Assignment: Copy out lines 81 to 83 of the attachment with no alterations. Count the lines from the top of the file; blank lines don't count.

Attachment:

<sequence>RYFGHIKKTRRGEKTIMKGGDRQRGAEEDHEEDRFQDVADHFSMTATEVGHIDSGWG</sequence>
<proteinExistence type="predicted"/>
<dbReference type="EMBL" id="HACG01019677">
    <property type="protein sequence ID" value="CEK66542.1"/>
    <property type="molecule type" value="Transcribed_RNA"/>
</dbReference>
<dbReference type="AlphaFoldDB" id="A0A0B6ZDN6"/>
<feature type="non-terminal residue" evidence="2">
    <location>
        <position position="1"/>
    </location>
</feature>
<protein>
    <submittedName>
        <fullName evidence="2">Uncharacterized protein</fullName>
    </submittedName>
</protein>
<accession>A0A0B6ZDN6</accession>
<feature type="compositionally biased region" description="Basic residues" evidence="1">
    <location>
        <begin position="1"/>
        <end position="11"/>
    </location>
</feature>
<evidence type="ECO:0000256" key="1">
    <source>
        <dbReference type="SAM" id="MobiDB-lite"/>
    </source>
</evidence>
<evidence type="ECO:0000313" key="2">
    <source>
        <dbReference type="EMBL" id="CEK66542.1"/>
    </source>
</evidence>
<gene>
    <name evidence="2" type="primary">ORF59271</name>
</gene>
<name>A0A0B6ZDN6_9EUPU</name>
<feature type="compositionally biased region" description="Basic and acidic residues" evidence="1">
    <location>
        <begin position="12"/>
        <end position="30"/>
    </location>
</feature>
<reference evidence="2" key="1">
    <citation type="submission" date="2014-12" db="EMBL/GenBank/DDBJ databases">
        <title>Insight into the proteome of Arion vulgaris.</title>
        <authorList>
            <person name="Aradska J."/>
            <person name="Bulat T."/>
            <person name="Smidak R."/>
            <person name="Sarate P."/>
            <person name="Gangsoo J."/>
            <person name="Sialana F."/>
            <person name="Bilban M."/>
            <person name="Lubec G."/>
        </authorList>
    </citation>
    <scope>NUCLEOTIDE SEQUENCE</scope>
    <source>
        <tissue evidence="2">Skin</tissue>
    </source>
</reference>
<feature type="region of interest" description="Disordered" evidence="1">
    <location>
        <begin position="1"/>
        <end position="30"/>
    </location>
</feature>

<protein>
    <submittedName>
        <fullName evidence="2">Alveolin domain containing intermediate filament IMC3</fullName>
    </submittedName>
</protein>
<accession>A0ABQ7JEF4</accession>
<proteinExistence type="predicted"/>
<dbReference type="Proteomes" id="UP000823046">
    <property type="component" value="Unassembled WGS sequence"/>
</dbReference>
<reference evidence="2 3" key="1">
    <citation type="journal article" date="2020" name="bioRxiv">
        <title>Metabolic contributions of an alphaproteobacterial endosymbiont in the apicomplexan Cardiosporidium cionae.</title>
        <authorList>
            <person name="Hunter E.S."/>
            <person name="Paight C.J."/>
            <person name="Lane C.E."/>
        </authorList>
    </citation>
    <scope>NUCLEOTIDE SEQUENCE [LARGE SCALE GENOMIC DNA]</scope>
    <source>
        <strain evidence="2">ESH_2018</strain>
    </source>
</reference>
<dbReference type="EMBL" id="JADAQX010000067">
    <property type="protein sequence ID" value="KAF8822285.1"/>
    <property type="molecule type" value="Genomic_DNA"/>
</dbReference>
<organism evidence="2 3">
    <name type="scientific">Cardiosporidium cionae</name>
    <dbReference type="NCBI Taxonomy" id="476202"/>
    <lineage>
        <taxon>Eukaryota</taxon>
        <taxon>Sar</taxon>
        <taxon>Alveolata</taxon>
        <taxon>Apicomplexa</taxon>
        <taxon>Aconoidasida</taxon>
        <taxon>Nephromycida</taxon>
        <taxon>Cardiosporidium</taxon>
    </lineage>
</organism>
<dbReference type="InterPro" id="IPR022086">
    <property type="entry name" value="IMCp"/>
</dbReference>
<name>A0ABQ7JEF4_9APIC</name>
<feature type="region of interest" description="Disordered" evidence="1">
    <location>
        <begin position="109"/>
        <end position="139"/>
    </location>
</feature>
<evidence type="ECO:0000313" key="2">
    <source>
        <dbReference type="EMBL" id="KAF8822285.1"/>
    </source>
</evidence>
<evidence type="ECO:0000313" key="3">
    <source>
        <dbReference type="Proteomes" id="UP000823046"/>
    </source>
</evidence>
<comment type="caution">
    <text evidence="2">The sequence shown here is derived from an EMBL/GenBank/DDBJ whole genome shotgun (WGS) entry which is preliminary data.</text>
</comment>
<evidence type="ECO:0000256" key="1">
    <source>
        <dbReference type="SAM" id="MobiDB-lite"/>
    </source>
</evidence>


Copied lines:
    <citation type="journal article" date="2020" name="bioRxiv">
        <title>Metabolic contributions of an alphaproteobacterial endosymbiont in the apicomplexan Cardiosporidium cionae.</title>
        <authorList>